We have more for anyone interested in economics, money, banks, household debt, national debts, taxation, privatization and overarching systems, like capitalism, in which all those things exist.



If you're a parent or a teacher, download our teaching resources for school age learners:


'Welcome to the Fascinating World of Money', Books 1-3


Coming Soon!
'Thinking About Tax; How Governments Raise Money'



If you'd like to support our effort to provide schools with reduced price or free materials, please go to our support page.





Adult readers and anyone involved in projects to help communities overcome the failures of national systems will also find value in the above resources. But the Understanding Money section contains a number of easily digested, bite-size pieces that look at different aspects of money and the economy:



From the foundational building blocks of a financial system that works for a community, including the process by which money is created - 1. How Money Really Works - through the role physical monies like banknotes and coins really play in society - 4. Physical Money - to more nuanced perspectives on economic relations - 5. Banks as Credit Agents - and a more in-depth look at how banks can account for the creation and movement of money in more complex economies - 8 & 9. Accounting for Money Creation 1 & 2. I hope you find it a helpful practical and theoretical resource.












Get Active for Economic Rights

Basic economic literacy is the foundation of a truly changed global and national economy.



It is widespread economic illiteracy that has allowed present-day economic structures to be built and imposed upon billions of people who simply do not understand what is being done to them. It is for exactly such reasons that:




We all have the right to a basic education - to be basically literate and aware - in Human Rights law.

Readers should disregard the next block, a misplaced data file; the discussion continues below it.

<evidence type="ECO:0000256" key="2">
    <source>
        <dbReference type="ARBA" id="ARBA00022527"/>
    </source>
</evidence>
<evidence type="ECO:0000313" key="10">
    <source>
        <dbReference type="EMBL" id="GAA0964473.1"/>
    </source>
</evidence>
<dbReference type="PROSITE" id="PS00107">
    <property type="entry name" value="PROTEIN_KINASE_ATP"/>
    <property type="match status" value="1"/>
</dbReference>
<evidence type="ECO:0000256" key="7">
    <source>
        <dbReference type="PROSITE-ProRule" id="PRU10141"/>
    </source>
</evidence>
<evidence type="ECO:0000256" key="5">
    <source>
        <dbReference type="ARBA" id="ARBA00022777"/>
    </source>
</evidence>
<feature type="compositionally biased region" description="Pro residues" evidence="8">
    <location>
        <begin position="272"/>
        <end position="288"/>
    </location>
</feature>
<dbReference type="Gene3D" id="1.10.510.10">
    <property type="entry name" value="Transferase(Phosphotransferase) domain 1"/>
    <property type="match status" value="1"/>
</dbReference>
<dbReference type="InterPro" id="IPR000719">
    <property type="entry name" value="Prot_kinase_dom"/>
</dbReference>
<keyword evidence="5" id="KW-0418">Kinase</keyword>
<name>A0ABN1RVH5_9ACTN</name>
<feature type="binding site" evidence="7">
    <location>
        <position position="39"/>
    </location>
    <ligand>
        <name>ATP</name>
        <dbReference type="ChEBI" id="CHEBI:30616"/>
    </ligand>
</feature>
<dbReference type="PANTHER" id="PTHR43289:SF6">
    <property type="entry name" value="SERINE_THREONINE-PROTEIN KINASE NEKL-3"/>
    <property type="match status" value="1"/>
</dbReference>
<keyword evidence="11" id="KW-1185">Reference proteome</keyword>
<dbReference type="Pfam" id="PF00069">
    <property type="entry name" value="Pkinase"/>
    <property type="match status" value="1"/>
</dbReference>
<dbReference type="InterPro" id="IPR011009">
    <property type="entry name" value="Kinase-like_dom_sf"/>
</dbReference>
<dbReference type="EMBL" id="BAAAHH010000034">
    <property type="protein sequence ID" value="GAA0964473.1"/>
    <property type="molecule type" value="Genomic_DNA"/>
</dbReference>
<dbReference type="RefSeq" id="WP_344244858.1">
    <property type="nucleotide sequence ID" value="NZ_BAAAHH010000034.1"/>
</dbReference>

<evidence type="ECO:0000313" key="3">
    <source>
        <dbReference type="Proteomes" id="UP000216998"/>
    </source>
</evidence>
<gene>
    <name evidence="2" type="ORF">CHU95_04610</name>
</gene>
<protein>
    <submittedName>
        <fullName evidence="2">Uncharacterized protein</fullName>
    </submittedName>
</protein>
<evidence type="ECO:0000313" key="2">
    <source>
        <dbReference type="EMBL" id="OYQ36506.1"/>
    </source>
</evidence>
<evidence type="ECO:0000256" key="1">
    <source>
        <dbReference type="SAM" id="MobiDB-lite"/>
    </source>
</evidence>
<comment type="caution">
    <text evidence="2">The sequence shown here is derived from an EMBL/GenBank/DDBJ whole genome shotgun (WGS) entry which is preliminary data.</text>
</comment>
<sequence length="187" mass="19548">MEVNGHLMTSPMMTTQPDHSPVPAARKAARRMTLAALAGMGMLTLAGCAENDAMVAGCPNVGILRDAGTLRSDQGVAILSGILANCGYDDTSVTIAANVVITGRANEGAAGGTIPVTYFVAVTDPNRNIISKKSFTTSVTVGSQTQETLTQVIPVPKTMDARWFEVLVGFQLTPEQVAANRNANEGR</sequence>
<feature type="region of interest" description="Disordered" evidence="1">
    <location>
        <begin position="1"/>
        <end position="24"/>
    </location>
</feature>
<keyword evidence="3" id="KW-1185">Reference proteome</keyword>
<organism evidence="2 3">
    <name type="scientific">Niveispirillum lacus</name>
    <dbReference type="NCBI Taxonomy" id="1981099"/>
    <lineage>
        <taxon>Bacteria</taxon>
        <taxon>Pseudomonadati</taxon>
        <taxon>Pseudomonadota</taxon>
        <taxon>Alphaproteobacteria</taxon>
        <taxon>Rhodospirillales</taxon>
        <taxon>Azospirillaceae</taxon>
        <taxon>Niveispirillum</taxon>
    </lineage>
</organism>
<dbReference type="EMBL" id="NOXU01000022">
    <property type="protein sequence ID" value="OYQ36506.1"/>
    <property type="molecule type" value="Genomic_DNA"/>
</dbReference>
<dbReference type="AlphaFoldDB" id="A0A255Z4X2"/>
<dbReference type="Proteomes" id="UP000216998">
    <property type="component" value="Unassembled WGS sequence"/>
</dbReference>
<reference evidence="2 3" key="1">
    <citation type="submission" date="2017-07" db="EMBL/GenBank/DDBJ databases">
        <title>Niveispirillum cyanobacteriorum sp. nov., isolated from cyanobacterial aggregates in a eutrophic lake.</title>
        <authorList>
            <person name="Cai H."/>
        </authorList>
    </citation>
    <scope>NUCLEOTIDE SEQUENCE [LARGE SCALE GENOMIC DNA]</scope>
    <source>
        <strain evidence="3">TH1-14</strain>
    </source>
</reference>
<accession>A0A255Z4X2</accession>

Our present day system is, at best, a failure. Things could clearly be different. Literacy and rights can be greatly advanced. Poverty, rightslessness and today's extremes of economic injustice and inequality can almost certainly be eliminated. A more just, more humane economic world can be built and can work much more from the bottom up, from a foundation in real human and democratic rights for all, rather than imposed and cruelly dictated from centers of power down.



Consider, as examples, what informed citizens might demand of a democratic society:



  • Democratic, debt and interest free national currency base.

    Countries are currently required to 'borrow' their currencies, into existence, at interest, from private banks. Public sectors all over the world are are being crushed and looted under a regime of expensive, inauthentic, national debts.

  • Interest free access to money for all households.

    Every family on Earth could have access to money, for things as vital as a home, interest free. (Banks can charge a competitive fee, rather than interest.) Yet at 9.3% (35 year average to the crash) working families have had to pay 3 times for their homes - twice as a mere gift to the already rich. This corruption makes homeownership - or often any reasonable standard of dwelling at all - impossible for many millions of families. In the US alone, by comparison a wealthy country, some 4.5 million households will be evicted or foreclosed upon every year for failing to keep up these payments.

  • A public sector that retains the profit from public industries and by it pays for itself, reducing or eliminating taxation on working families.

    Privatizing (looting) the profits while socializing the costs of the public sector today crushes vital public services and drives up taxes on working families. Across the west, working families pay as much as 50% of their incomes in taxes to satisfy the greedy, undemocratic demands of the already super-rich.



Reforms like those would give life and opportunity back to enormous numbers of people cut off or crushed by global capitalism. We can make them happen, we can change reality for that many people, for those who will die this year needlessly from rightslessness and poverty alone. Or we can sit back and continue to allow the suffering of so many to provide the foundation of obscene profiteering for so few.